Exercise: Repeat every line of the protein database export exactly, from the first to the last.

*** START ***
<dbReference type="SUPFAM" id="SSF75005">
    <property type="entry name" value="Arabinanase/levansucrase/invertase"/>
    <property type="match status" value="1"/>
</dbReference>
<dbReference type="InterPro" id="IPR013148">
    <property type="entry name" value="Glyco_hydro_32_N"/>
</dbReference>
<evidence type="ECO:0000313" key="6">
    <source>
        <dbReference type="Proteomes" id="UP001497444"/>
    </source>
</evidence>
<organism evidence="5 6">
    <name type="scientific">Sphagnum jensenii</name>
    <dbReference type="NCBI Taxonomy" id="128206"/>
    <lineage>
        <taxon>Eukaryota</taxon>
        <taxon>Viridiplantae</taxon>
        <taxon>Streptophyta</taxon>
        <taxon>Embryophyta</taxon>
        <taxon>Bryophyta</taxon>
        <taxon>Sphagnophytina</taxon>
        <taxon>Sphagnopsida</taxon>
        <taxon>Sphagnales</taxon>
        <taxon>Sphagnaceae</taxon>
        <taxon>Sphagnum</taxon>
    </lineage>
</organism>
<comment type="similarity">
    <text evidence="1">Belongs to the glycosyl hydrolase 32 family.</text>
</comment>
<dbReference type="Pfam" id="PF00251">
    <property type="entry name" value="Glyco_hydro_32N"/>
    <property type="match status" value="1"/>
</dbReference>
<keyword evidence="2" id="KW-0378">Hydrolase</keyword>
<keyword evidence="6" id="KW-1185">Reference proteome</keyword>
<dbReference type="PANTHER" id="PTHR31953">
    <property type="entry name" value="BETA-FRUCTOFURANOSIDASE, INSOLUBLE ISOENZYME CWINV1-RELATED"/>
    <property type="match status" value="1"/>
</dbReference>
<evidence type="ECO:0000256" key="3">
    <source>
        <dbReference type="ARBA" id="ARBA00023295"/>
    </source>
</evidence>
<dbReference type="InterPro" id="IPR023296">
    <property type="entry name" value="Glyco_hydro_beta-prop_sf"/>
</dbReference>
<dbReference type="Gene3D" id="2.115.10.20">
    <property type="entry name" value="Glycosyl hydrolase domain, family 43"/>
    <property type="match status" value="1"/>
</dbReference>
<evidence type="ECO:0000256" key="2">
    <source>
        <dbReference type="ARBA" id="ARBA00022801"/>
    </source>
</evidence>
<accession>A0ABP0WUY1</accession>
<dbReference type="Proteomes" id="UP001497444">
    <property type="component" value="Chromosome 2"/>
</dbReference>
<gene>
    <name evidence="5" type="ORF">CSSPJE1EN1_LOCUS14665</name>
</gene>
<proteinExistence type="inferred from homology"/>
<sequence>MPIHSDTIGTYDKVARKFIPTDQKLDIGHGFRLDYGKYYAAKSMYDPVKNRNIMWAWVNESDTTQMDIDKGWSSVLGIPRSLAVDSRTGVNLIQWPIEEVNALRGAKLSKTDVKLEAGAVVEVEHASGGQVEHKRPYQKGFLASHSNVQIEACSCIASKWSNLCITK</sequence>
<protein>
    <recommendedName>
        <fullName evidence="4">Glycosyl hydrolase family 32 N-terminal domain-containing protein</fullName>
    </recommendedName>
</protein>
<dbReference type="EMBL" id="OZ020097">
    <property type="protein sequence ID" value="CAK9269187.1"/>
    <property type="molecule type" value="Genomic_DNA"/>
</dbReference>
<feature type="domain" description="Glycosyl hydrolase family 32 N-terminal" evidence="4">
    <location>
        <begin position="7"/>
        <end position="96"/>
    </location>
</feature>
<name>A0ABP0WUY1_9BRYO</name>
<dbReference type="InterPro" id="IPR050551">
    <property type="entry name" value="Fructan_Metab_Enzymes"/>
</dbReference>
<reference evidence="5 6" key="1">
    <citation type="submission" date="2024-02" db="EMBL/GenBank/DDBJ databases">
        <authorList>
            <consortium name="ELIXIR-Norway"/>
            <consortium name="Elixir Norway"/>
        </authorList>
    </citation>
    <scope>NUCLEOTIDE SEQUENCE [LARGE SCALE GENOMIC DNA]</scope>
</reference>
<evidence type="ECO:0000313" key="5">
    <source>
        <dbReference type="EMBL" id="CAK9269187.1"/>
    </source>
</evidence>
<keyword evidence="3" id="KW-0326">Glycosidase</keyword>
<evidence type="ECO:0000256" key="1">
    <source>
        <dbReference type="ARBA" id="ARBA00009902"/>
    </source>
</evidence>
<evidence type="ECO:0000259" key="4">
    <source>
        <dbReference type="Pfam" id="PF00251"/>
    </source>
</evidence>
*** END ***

<dbReference type="SUPFAM" id="SSF75005">
    <property type="entry name" value="Arabinanase/levansucrase/invertase"/>
    <property type="match status" value="1"/>
</dbReference>
<dbReference type="InterPro" id="IPR013148">
    <property type="entry name" value="Glyco_hydro_32_N"/>
</dbReference>
<evidence type="ECO:0000313" key="6">
    <source>
        <dbReference type="Proteomes" id="UP001497444"/>
    </source>
</evidence>
<organism evidence="5 6">
    <name type="scientific">Sphagnum jensenii</name>
    <dbReference type="NCBI Taxonomy" id="128206"/>
    <lineage>
        <taxon>Eukaryota</taxon>
        <taxon>Viridiplantae</taxon>
        <taxon>Streptophyta</taxon>
        <taxon>Embryophyta</taxon>
        <taxon>Bryophyta</taxon>
        <taxon>Sphagnophytina</taxon>
        <taxon>Sphagnopsida</taxon>
        <taxon>Sphagnales</taxon>
        <taxon>Sphagnaceae</taxon>
        <taxon>Sphagnum</taxon>
    </lineage>
</organism>
<comment type="similarity">
    <text evidence="1">Belongs to the glycosyl hydrolase 32 family.</text>
</comment>
<dbReference type="Pfam" id="PF00251">
    <property type="entry name" value="Glyco_hydro_32N"/>
    <property type="match status" value="1"/>
</dbReference>
<keyword evidence="2" id="KW-0378">Hydrolase</keyword>
<keyword evidence="6" id="KW-1185">Reference proteome</keyword>
<dbReference type="PANTHER" id="PTHR31953">
    <property type="entry name" value="BETA-FRUCTOFURANOSIDASE, INSOLUBLE ISOENZYME CWINV1-RELATED"/>
    <property type="match status" value="1"/>
</dbReference>
<evidence type="ECO:0000256" key="3">
    <source>
        <dbReference type="ARBA" id="ARBA00023295"/>
    </source>
</evidence>
<dbReference type="InterPro" id="IPR023296">
    <property type="entry name" value="Glyco_hydro_beta-prop_sf"/>
</dbReference>
<dbReference type="Gene3D" id="2.115.10.20">
    <property type="entry name" value="Glycosyl hydrolase domain, family 43"/>
    <property type="match status" value="1"/>
</dbReference>
<evidence type="ECO:0000256" key="2">
    <source>
        <dbReference type="ARBA" id="ARBA00022801"/>
    </source>
</evidence>
<accession>A0ABP0WUY1</accession>
<dbReference type="Proteomes" id="UP001497444">
    <property type="component" value="Chromosome 2"/>
</dbReference>
<gene>
    <name evidence="5" type="ORF">CSSPJE1EN1_LOCUS14665</name>
</gene>
<proteinExistence type="inferred from homology"/>
<sequence>MPIHSDTIGTYDKVARKFIPTDQKLDIGHGFRLDYGKYYAAKSMYDPVKNRNIMWAWVNESDTTQMDIDKGWSSVLGIPRSLAVDSRTGVNLIQWPIEEVNALRGAKLSKTDVKLEAGAVVEVEHASGGQVEHKRPYQKGFLASHSNVQIEACSCIASKWSNLCITK</sequence>
<protein>
    <recommendedName>
        <fullName evidence="4">Glycosyl hydrolase family 32 N-terminal domain-containing protein</fullName>
    </recommendedName>
</protein>
<dbReference type="EMBL" id="OZ020097">
    <property type="protein sequence ID" value="CAK9269187.1"/>
    <property type="molecule type" value="Genomic_DNA"/>
</dbReference>
<feature type="domain" description="Glycosyl hydrolase family 32 N-terminal" evidence="4">
    <location>
        <begin position="7"/>
        <end position="96"/>
    </location>
</feature>
<name>A0ABP0WUY1_9BRYO</name>
<dbReference type="InterPro" id="IPR050551">
    <property type="entry name" value="Fructan_Metab_Enzymes"/>
</dbReference>
<reference evidence="5 6" key="1">
    <citation type="submission" date="2024-02" db="EMBL/GenBank/DDBJ databases">
        <authorList>
            <consortium name="ELIXIR-Norway"/>
            <consortium name="Elixir Norway"/>
        </authorList>
    </citation>
    <scope>NUCLEOTIDE SEQUENCE [LARGE SCALE GENOMIC DNA]</scope>
</reference>
<evidence type="ECO:0000313" key="5">
    <source>
        <dbReference type="EMBL" id="CAK9269187.1"/>
    </source>
</evidence>
<keyword evidence="3" id="KW-0326">Glycosidase</keyword>
<evidence type="ECO:0000256" key="1">
    <source>
        <dbReference type="ARBA" id="ARBA00009902"/>
    </source>
</evidence>
<evidence type="ECO:0000259" key="4">
    <source>
        <dbReference type="Pfam" id="PF00251"/>
    </source>
</evidence>